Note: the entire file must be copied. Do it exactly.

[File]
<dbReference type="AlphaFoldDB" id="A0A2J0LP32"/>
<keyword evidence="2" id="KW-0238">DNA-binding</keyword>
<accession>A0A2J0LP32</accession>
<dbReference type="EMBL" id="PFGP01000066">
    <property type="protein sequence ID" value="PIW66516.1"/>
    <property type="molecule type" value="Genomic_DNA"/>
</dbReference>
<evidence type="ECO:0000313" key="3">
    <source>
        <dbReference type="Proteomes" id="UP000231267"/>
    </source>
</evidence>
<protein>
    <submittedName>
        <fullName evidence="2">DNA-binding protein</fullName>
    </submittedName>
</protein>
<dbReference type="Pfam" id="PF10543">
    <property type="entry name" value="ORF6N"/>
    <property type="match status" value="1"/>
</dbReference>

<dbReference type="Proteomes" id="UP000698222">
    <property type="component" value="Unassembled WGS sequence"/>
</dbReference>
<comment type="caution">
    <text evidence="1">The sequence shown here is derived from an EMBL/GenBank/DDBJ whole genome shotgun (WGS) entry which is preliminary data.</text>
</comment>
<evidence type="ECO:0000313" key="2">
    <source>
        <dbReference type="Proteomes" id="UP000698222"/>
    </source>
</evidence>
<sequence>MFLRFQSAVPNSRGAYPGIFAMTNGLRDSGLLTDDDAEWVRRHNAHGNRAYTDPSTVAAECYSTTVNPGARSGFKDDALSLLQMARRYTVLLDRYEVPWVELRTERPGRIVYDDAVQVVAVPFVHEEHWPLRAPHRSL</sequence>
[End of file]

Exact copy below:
<dbReference type="AlphaFoldDB" id="A0A2J0LP32"/>
<keyword evidence="2" id="KW-0238">DNA-binding</keyword>
<accession>A0A2J0LP32</accession>
<dbReference type="EMBL" id="PFGP01000066">
    <property type="protein sequence ID" value="PIW66516.1"/>
    <property type="molecule type" value="Genomic_DNA"/>
</dbReference>
<evidence type="ECO:0000313" key="3">
    <source>
        <dbReference type="Proteomes" id="UP000231267"/>
    </source>
</evidence>
<protein>
    <submittedName>
        <fullName evidence="2">DNA-binding protein</fullName>
    </submittedName>
</protein>
<dbReference type="Pfam" id="PF10543">
    <property type="entry name" value="ORF6N"/>
    <property type="match status" value="1"/>
</dbReference>

<dbReference type="Proteomes" id="UP000698222">
    <property type="component" value="Unassembled WGS sequence"/>
</dbReference>
<comment type="caution">
    <text evidence="1">The sequence shown here is derived from an EMBL/GenBank/DDBJ whole genome shotgun (WGS) entry which is preliminary data.</text>
</comment>
<evidence type="ECO:0000313" key="2">
    <source>
        <dbReference type="Proteomes" id="UP000698222"/>
    </source>
</evidence>
<sequence>MFLRFQSAVPNSRGAYPGIFAMTNGLRDSGLLTDDDAEWVRRHNAHGNRAYTDPSTVAAECYSTTVNPGARSGFKDDALSLLQMARRYTVLLDRYEVPWVELRTERPGRIVYDDAVQVVAVPFVHEEHWPLRAPHRSL</sequence>